Community Leader and guest blogger Amy Rustic talks about Westmoreland involvement from the Greensburg area. From the start Knit the Bridge has had great support from stitchers in every Southwestern Pennsylvanian county. Amy’s group formed in the Greensburg area and were responsible for at least (and this could be a total underestimation) 20 panels and many railings. Learn more about their community story here.:
When I heard about the Knit the Bridge project, I knew I had to get involved. I also thought it was a project perfectly suited to restarting knitting at DV8. A few years back, we had a great group of knitters who would meet regularly at DV8, working on our own projects. The group dwindled, we know how this happens- we all have lots to do and little time!
I proposed to the owner Terrie Barill holding Knit the Bridge knitting and crocheting events at DV8, a great coffee shop and gallery space in Greensburg. She loved the idea and the project. We had so many people drop by and participate in the project! We assumed we’d only get a few panels and we exceeded that expectation by leaps and bounds.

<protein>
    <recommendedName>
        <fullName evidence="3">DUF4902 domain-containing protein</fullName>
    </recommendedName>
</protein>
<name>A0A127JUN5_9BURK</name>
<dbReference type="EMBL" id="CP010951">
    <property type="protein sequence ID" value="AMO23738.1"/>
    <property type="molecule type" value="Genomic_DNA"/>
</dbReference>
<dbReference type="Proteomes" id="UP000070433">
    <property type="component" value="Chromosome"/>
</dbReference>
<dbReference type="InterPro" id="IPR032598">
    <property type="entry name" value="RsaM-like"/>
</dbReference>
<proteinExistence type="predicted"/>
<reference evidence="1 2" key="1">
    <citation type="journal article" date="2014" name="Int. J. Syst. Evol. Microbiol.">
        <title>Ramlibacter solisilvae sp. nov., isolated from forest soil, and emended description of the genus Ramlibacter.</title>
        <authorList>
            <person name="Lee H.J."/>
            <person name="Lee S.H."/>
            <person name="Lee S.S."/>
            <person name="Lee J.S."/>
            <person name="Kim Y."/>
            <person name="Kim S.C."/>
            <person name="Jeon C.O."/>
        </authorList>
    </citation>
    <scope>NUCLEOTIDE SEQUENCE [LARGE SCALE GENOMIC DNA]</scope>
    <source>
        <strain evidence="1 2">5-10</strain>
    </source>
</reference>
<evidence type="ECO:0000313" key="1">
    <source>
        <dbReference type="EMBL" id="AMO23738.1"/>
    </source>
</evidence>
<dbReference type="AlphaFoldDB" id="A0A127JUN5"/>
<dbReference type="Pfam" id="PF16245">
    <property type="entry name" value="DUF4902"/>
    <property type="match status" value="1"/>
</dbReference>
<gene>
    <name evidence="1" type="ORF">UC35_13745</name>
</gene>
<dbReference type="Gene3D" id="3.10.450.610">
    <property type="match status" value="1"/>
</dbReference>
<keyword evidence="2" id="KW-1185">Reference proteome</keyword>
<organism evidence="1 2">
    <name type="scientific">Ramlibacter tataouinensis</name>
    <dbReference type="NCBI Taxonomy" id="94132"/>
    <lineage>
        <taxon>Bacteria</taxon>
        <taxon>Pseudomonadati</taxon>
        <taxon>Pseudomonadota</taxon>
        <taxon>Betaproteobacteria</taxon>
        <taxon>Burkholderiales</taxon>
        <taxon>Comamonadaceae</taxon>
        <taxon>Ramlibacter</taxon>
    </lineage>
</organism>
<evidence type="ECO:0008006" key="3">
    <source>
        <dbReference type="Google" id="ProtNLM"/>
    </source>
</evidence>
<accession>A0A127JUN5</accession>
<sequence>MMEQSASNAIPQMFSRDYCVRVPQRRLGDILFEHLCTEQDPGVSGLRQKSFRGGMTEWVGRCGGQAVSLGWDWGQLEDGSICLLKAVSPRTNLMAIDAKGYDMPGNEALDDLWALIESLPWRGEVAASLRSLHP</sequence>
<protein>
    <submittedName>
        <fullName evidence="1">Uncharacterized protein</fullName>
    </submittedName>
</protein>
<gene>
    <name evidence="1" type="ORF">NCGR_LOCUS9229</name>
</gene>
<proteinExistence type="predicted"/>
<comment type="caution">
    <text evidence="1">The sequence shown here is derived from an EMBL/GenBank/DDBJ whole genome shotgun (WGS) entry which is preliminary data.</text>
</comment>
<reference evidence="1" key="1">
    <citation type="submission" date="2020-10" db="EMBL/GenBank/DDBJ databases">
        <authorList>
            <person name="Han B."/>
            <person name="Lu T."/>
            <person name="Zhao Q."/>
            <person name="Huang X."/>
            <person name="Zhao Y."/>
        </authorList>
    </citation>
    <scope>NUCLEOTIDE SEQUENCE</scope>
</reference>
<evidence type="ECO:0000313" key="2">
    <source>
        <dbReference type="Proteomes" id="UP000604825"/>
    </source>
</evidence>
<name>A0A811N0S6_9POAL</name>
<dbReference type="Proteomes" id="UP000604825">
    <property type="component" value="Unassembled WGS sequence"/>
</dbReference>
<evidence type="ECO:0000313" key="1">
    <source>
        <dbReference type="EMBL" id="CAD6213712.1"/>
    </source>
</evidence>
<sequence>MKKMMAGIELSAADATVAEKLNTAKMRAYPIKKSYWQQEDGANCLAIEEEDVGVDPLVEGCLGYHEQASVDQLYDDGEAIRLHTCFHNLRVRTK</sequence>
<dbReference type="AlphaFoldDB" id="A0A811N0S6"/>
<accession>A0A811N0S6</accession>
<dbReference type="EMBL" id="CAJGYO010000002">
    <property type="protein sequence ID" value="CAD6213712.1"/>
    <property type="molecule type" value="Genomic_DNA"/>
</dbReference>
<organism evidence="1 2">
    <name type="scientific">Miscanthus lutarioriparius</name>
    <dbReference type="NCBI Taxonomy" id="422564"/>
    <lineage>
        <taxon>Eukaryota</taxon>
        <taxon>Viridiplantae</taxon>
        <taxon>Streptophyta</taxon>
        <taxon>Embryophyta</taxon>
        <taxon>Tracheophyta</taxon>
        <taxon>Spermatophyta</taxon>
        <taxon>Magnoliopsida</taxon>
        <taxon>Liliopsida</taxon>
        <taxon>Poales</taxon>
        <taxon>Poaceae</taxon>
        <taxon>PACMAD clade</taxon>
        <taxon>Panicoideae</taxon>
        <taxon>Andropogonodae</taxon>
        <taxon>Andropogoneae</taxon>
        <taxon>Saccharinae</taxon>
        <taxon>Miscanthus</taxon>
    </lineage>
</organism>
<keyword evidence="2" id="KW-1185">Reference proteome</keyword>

One of the great events we were able to help with was promoting knitting, crocheting, fiber arts and Knit the Bridge at a monthly happy hour, Art on Tap, at the Westmoreland Museum of American Art in Greensburg. Volunteers demonstrated spinning, knitting and crocheting, and we did a “make and take” bracelet project. The event was highly attended, and lots of people were excited to hear about the Knit the Bridge project.
While group knitting for the project has ended, the DV8 group has decided to recommence working on a project together as a whole in the Fall. We hope to knit winter items for a local women’s shelter, or somewhere in need. The group has discussed other ways we can continue to work to help out community. The group really found that working towards a common goal was a great, invigorating project.
We can’t wait to see the Bridge all decked out!
Written by Amy Rustic